- a situation at the close of various games in which the loser scores nothing or is far behind the opponent.
- leave in the lurch, to leave in an uncomfortable or desperate situation; desert in time of trouble: Our best salesperson left us in the lurch at the peak of the busy season.
- to lean or pitch suddenly to one side
- to stagger or sway
- the act or an instance of lurching
- leave someone in the lurch to desert someone in trouble
- cribbage the state of a losing player with less than 30 points at the end of a game (esp in the phrase in the lurch)
- (intr) archaic, or dialect to prowl or steal about suspiciously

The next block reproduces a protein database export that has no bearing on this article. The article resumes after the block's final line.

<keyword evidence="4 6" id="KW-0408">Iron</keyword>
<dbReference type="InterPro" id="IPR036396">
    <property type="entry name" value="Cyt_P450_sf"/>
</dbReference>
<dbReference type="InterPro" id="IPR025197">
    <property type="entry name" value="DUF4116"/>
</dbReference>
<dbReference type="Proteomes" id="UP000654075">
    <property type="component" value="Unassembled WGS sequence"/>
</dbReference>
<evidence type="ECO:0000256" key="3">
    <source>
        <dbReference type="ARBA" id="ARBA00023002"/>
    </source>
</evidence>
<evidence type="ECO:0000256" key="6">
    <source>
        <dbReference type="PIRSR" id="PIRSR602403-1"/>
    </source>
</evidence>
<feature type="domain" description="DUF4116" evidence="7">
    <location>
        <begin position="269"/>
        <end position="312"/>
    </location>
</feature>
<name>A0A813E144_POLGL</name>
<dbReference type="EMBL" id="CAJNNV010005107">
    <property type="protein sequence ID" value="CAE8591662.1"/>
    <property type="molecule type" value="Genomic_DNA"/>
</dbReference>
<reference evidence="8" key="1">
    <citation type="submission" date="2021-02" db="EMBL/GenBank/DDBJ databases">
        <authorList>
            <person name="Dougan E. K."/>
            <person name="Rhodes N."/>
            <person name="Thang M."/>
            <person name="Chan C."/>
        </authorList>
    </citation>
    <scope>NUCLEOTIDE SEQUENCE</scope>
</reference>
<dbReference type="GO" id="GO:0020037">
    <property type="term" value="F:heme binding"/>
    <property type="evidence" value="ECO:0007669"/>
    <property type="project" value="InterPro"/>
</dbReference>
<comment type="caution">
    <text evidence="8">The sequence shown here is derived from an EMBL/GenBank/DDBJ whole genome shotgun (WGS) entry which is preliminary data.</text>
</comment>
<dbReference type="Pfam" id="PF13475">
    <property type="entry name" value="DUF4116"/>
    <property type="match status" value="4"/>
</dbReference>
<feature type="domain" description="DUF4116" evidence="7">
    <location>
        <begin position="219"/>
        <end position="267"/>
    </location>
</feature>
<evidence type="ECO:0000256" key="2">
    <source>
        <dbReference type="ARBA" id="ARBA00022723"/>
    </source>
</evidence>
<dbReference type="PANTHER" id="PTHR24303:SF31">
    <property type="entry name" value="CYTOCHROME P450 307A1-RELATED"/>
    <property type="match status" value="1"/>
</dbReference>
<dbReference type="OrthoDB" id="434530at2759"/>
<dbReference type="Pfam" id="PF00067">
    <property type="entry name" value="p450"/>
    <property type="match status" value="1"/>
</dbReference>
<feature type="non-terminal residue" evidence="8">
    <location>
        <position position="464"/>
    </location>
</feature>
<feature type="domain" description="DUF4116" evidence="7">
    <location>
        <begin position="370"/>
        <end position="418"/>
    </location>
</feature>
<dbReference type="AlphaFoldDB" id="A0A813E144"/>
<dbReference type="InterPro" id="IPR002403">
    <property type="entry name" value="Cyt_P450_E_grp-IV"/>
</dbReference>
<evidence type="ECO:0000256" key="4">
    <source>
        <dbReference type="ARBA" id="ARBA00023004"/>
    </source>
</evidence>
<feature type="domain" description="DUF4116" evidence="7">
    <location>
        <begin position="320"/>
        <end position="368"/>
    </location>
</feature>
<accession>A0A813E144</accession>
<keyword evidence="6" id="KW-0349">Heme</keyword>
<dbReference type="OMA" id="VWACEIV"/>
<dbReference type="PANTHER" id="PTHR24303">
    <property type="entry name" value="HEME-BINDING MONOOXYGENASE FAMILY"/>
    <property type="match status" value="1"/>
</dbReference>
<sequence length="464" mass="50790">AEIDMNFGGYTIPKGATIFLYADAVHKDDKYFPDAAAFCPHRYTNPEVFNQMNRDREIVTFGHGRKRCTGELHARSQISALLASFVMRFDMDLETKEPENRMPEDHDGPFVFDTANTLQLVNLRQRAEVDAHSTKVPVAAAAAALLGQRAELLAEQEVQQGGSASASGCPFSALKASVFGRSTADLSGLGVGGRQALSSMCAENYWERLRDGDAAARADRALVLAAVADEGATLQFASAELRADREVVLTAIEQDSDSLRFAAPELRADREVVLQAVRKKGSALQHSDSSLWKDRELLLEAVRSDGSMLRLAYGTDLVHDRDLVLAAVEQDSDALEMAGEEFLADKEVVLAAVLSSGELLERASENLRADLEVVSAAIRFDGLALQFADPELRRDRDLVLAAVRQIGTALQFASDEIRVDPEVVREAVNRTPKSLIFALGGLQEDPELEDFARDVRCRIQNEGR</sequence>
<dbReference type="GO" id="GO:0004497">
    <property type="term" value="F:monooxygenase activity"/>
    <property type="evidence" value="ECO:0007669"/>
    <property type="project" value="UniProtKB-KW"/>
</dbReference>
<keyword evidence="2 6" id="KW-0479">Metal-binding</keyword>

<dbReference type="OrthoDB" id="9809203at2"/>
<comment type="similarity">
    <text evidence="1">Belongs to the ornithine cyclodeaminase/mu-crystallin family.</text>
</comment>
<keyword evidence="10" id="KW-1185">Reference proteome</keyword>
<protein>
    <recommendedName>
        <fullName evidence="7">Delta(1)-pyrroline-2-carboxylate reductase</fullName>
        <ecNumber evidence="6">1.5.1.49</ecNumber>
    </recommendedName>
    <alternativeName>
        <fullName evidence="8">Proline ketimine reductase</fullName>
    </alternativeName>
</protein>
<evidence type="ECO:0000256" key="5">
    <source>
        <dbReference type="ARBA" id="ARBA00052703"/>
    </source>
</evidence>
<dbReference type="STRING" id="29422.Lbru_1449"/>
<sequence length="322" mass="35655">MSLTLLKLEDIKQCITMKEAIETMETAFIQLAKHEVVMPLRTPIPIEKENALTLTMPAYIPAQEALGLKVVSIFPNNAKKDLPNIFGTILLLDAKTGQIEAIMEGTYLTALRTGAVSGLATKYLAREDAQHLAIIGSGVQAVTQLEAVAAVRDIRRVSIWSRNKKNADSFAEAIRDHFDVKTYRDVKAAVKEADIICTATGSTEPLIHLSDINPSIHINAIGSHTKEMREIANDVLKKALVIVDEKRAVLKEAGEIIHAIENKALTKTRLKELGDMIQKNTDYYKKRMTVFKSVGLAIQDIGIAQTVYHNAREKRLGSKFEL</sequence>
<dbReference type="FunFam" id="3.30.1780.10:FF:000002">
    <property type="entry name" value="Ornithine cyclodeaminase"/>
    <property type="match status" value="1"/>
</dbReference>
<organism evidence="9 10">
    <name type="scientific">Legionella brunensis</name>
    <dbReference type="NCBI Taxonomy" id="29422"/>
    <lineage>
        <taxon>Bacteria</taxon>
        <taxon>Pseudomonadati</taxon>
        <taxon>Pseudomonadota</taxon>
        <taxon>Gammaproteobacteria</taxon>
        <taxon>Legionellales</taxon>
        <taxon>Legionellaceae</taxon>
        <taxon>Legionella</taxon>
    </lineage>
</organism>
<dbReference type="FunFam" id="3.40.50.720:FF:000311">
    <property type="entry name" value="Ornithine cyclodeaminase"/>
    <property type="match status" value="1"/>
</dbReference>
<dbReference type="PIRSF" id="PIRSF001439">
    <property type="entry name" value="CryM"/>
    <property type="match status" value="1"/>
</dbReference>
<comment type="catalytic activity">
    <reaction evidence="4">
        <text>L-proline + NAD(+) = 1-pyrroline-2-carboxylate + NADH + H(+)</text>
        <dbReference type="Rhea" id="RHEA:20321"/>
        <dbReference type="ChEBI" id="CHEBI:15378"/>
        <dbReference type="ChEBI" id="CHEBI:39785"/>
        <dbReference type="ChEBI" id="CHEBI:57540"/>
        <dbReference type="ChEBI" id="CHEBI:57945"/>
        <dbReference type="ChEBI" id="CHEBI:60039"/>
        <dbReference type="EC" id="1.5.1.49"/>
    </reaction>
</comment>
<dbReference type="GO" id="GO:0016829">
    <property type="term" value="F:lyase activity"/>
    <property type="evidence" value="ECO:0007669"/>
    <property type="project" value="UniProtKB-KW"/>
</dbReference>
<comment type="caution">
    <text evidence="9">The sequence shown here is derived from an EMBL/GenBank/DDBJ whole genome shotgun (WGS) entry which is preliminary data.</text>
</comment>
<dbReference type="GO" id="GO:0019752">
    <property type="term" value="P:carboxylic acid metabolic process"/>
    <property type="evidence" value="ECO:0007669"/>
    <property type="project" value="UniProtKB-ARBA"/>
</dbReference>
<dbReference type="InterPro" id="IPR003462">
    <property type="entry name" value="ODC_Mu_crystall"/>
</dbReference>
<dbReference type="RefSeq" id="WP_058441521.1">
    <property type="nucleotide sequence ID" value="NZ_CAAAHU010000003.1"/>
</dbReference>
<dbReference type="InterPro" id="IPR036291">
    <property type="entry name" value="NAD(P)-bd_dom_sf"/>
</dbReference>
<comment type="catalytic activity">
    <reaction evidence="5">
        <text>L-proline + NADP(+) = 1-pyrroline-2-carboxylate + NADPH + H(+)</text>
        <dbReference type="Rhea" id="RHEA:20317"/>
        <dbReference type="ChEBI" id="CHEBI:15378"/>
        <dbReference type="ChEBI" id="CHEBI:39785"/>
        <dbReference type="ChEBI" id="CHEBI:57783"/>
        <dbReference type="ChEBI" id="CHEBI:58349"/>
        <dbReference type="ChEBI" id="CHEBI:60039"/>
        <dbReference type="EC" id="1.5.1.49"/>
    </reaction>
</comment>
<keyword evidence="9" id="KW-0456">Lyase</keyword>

n.1“sudden pitch to one side,” 1784, from earlier lee-larches (1765), a nautical term for “the sudden roll which a ship makes to lee-ward in a high sea, when a large wave strikes her, and bears her weather-side violently up, which depresses the other in proportion” [“Complete Dictionary of Arts and Sciences,” London 1765]; perhaps from French lacher “to let go,” from Latin laxus (see lax). When a Ship is brought by the Lee, it is commonly occaſsioned by a large Sea, and by the Neglect of the Helm’s-man. When the Wind is two or three Points on the Quarter, the Ship taking a Lurch, brings the Wind on the other Side, and lays the Sails all dead to the Maſt; as the Yards are braced up, ſhe then having no Way, and the Helm being of no Service, I would therefore brace about the Head ſails ſharp the other Way …. [John Hamilton Moore, Practical Navigator, 8th ed., 1784] n.2“predicament,” 1580s, from Middle English lurch (v.) “to beat in a game of skill (often by a great many points),” mid-14c., probably literally “to make a complete victory in lorche,” a game akin to backgammon, from Old French lourche. The game name is perhaps related to Middle English lurken, lorken “to lie hidden, lie in ambush,” or it may be adopted into French from Middle High German lurz “left,” also “wrong.” v.1821, from lurch (n.1). Related: Lurched; lurching. Abandon or desert someone in difficult straits. For example, Jane was angry enough to quit without giving notice, leaving her boss in the lurch. This expression alludes to a 16th-century French dice game, lourche, where to incur a lurch meant to be far behind the other players. It later was used in cribbage and other games, as well as being used in its present figurative sense by about 1600. see leave in the lurch.